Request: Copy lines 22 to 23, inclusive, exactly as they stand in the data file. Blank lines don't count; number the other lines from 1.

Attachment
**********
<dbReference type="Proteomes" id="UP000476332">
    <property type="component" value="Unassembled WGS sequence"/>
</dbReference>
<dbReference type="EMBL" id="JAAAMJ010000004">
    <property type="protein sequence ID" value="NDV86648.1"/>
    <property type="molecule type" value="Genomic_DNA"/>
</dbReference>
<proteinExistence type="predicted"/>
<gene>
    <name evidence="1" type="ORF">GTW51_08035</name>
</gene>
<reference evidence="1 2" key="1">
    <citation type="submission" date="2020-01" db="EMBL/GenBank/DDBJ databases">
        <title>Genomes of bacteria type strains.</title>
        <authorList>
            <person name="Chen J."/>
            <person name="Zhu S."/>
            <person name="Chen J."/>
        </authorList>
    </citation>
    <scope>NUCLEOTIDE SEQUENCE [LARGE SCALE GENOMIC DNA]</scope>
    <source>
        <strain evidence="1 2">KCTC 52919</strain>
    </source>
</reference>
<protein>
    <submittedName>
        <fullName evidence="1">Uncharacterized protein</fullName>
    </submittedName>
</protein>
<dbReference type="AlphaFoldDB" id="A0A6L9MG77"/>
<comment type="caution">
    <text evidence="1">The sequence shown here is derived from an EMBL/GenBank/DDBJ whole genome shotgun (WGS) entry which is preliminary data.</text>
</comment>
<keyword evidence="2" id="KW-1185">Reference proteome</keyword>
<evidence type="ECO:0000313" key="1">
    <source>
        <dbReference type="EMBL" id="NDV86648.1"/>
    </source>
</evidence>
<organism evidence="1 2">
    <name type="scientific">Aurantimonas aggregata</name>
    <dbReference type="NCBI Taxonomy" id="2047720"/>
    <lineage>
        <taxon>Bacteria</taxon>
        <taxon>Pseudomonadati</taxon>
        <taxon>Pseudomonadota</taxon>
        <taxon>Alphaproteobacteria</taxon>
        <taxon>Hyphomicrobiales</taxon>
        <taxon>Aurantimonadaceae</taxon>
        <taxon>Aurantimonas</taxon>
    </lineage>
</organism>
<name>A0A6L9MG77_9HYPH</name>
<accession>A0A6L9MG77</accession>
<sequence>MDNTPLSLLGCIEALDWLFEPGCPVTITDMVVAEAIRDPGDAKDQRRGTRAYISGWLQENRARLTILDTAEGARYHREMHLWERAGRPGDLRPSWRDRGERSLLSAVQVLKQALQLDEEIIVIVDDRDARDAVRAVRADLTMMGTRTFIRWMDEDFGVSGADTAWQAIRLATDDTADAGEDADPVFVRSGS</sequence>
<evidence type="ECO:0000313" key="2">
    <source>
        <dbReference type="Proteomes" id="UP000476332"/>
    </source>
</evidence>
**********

    <source>
        <strain evidence="1 2">KCTC 52919</strain>